Medical malpractice and personal injury lawsuits go through several phases before the case is submitted to a jury at trial. Two of the most important pre-trial phases are the discovery phase and the summary judgment stage. The discovery phase is where the parties exchange relevant information to the case that the opposing party may not have or know to exist. Certain discovery, even of unfavorable information, is mandatory.
The summary judgment stage is where either party can ask the court to enter judgment on a case before the case is submitted to a jury. In order for a judge to determine whether summary judgment is appropriate, she looks at all the evidence and determines if either party is legally entitled to judgment in their favor. This is only the case when there are no “issues of material fact,” meaning that there are no legal issues that can be resolved in favor of the non-moving party that could result in that party’s victory.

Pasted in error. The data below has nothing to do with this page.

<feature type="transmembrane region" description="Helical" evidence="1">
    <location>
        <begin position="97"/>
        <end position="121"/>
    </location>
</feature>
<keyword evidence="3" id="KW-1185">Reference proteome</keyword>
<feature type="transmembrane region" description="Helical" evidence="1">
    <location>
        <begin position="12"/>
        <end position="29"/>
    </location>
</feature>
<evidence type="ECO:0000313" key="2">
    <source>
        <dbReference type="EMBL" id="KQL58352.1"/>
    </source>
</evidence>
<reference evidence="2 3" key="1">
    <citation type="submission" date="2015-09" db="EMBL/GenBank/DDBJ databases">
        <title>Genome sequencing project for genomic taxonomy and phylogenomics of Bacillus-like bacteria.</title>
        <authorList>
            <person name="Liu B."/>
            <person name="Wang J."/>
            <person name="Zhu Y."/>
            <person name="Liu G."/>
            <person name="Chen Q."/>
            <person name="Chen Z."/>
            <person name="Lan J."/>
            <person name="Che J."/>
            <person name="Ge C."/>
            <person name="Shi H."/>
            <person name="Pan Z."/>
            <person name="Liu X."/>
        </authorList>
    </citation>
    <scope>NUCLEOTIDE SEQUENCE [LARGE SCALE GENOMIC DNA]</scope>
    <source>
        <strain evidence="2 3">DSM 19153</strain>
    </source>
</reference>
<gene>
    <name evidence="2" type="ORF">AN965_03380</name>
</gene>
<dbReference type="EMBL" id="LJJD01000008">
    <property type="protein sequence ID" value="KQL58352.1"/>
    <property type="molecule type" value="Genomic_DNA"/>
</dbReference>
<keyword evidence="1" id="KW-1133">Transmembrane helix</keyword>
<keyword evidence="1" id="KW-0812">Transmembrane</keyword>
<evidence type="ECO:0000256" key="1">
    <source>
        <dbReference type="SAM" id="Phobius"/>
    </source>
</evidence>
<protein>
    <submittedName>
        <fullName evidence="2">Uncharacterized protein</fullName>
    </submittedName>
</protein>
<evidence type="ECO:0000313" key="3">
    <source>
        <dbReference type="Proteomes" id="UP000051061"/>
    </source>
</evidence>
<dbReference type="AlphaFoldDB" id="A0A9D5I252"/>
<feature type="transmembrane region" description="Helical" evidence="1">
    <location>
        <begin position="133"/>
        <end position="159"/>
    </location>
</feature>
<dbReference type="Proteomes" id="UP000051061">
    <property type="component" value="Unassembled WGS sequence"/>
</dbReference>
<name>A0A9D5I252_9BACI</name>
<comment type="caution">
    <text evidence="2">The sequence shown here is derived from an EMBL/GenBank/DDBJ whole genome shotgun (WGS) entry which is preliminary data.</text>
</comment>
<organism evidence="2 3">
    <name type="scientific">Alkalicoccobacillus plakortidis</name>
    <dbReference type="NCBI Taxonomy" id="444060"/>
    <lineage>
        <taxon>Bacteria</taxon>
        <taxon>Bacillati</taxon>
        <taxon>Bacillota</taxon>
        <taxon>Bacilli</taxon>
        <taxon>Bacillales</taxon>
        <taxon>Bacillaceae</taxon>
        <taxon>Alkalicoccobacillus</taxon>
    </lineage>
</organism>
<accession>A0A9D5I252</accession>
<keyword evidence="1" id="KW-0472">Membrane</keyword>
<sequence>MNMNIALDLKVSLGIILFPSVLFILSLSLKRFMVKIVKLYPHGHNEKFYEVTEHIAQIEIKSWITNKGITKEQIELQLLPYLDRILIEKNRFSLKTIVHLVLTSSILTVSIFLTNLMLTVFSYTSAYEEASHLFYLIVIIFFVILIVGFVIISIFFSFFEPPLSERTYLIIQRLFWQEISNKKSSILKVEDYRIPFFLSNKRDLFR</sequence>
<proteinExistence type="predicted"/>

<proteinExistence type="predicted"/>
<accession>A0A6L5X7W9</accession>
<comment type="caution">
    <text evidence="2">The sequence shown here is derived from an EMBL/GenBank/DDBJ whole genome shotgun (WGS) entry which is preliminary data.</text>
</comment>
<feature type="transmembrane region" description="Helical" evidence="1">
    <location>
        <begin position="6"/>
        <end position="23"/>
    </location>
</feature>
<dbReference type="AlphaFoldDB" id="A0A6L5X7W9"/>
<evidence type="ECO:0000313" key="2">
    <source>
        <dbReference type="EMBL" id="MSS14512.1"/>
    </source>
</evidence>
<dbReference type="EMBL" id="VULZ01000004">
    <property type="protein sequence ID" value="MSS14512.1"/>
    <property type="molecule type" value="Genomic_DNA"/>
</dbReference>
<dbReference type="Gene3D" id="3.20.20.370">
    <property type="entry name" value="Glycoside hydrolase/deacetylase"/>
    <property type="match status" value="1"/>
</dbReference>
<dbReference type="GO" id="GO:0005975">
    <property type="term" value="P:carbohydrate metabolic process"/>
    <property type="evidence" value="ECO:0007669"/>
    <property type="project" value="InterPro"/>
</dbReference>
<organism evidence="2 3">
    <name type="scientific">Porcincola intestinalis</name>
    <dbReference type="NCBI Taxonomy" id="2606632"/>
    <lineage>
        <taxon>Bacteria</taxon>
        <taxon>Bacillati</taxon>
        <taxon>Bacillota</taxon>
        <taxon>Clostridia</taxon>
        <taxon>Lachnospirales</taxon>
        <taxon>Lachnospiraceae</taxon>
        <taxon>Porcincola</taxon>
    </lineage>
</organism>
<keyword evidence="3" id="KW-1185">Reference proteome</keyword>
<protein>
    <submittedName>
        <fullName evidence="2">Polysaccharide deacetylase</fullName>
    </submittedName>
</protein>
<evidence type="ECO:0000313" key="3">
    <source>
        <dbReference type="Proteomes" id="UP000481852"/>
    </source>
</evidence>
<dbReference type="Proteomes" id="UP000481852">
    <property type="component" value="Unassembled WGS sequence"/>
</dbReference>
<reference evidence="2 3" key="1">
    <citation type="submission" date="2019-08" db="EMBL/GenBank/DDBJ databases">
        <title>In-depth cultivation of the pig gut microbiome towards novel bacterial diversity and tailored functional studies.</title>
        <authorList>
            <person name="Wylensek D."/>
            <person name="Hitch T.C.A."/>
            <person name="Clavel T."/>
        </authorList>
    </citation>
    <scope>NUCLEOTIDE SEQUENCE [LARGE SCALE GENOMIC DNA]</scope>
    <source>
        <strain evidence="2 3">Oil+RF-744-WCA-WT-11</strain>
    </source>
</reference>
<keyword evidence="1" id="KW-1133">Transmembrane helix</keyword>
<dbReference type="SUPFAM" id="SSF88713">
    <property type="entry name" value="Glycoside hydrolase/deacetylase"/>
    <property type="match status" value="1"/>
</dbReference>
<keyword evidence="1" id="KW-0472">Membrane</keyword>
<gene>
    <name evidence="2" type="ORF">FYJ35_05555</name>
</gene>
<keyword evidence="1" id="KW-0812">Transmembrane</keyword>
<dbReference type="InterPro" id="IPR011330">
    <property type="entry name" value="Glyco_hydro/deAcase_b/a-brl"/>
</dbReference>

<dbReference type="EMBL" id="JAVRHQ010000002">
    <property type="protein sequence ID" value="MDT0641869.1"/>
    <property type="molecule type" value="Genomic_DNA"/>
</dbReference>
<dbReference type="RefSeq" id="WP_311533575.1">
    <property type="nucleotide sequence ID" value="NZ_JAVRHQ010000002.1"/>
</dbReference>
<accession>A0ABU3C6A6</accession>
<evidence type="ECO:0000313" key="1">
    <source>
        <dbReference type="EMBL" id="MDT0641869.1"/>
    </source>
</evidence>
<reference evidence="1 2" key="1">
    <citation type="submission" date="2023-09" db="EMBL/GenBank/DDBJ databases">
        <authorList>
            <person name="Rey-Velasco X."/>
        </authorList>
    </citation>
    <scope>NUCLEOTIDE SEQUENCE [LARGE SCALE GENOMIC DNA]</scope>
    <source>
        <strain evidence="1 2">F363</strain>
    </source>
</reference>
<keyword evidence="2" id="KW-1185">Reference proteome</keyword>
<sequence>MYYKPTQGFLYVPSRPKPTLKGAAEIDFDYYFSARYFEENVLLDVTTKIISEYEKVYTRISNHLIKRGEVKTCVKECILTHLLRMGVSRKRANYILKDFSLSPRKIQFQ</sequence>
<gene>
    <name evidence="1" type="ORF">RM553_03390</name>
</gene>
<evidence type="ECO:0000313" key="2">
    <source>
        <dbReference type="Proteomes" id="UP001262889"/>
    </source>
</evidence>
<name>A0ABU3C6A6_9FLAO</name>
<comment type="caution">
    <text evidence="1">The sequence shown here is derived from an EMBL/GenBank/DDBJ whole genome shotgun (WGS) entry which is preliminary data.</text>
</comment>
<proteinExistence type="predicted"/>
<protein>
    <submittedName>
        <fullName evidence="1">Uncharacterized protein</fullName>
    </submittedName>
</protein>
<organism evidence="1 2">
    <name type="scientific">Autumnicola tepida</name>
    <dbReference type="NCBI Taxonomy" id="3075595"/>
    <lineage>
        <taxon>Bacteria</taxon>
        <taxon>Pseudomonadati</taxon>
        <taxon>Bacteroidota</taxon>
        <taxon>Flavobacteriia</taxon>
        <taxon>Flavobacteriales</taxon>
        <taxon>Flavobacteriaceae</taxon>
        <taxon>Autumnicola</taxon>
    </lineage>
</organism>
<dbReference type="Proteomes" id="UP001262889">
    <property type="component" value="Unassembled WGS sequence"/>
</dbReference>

Defendant’s Summary Judgment in Medical Malpractice Case Reversed on Appeal
In a recent case in front of the Indiana Supreme Court, the court corrected a lower court’s error in granting summary judgment to a defendant when it was not legally appropriate. In the case, Siner v. Kindred Hospital Limited Partnership, the plaintiffs were the surviving family members of a women who died a short time after being treated at the defendant hospital. The plaintiffs filed a medical malpractice lawsuit, claiming that the poor treatment at the defendant’s hospital resulted in the death of their loved one.